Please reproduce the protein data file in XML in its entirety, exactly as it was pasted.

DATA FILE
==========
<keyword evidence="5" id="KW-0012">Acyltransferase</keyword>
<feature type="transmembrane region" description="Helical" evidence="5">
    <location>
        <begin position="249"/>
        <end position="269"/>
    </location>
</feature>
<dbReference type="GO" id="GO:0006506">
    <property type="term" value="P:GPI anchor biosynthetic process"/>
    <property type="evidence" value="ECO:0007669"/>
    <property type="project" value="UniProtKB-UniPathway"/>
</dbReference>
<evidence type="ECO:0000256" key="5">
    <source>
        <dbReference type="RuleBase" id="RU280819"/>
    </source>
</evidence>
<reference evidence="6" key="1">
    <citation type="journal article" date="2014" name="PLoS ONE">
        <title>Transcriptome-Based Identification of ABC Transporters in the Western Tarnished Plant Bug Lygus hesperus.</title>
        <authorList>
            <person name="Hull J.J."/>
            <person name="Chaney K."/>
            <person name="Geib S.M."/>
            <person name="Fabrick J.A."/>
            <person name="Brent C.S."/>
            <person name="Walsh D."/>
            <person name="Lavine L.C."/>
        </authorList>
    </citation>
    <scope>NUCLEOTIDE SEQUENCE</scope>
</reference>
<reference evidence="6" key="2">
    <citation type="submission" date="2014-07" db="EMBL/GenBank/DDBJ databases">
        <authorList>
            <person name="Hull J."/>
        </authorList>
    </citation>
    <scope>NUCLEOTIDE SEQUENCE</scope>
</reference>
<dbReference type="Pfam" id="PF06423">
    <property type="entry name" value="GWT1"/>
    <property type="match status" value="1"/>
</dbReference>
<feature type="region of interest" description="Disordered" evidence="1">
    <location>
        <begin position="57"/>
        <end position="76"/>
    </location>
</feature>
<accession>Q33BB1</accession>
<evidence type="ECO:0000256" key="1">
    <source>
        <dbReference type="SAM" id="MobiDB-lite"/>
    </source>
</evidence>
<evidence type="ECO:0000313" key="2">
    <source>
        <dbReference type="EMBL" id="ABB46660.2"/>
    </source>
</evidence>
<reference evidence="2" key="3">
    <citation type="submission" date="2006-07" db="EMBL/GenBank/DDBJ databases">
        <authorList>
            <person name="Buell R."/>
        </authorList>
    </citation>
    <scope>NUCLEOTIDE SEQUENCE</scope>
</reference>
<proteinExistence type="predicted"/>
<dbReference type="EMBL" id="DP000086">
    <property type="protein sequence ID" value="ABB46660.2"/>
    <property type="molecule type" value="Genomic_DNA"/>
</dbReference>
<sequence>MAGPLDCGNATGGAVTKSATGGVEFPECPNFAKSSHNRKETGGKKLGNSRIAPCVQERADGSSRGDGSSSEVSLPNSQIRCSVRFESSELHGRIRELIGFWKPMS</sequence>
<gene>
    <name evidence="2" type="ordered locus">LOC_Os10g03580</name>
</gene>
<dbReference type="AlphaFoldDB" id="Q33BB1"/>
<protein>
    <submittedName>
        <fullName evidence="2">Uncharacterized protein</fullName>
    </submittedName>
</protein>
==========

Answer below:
<keyword evidence="5" id="KW-0012">Acyltransferase</keyword>
<feature type="transmembrane region" description="Helical" evidence="5">
    <location>
        <begin position="249"/>
        <end position="269"/>
    </location>
</feature>
<dbReference type="GO" id="GO:0006506">
    <property type="term" value="P:GPI anchor biosynthetic process"/>
    <property type="evidence" value="ECO:0007669"/>
    <property type="project" value="UniProtKB-UniPathway"/>
</dbReference>
<evidence type="ECO:0000256" key="5">
    <source>
        <dbReference type="RuleBase" id="RU280819"/>
    </source>
</evidence>
<reference evidence="6" key="1">
    <citation type="journal article" date="2014" name="PLoS ONE">
        <title>Transcriptome-Based Identification of ABC Transporters in the Western Tarnished Plant Bug Lygus hesperus.</title>
        <authorList>
            <person name="Hull J.J."/>
            <person name="Chaney K."/>
            <person name="Geib S.M."/>
            <person name="Fabrick J.A."/>
            <person name="Brent C.S."/>
            <person name="Walsh D."/>
            <person name="Lavine L.C."/>
        </authorList>
    </citation>
    <scope>NUCLEOTIDE SEQUENCE</scope>
</reference>
<reference evidence="6" key="2">
    <citation type="submission" date="2014-07" db="EMBL/GenBank/DDBJ databases">
        <authorList>
            <person name="Hull J."/>
        </authorList>
    </citation>
    <scope>NUCLEOTIDE SEQUENCE</scope>
</reference>
<dbReference type="Pfam" id="PF06423">
    <property type="entry name" value="GWT1"/>
    <property type="match status" value="1"/>
</dbReference>
<feature type="region of interest" description="Disordered" evidence="1">
    <location>
        <begin position="57"/>
        <end position="76"/>
    </location>
</feature>
<accession>Q33BB1</accession>
<evidence type="ECO:0000256" key="1">
    <source>
        <dbReference type="SAM" id="MobiDB-lite"/>
    </source>
</evidence>
<evidence type="ECO:0000313" key="2">
    <source>
        <dbReference type="EMBL" id="ABB46660.2"/>
    </source>
</evidence>
<reference evidence="2" key="3">
    <citation type="submission" date="2006-07" db="EMBL/GenBank/DDBJ databases">
        <authorList>
            <person name="Buell R."/>
        </authorList>
    </citation>
    <scope>NUCLEOTIDE SEQUENCE</scope>
</reference>
<proteinExistence type="predicted"/>
<dbReference type="EMBL" id="DP000086">
    <property type="protein sequence ID" value="ABB46660.2"/>
    <property type="molecule type" value="Genomic_DNA"/>
</dbReference>
<sequence>MAGPLDCGNATGGAVTKSATGGVEFPECPNFAKSSHNRKETGGKKLGNSRIAPCVQERADGSSRGDGSSSEVSLPNSQIRCSVRFESSELHGRIRELIGFWKPMS</sequence>
<gene>
    <name evidence="2" type="ordered locus">LOC_Os10g03580</name>
</gene>
<dbReference type="AlphaFoldDB" id="Q33BB1"/>
<protein>
    <submittedName>
        <fullName evidence="2">Uncharacterized protein</fullName>
    </submittedName>
</protein>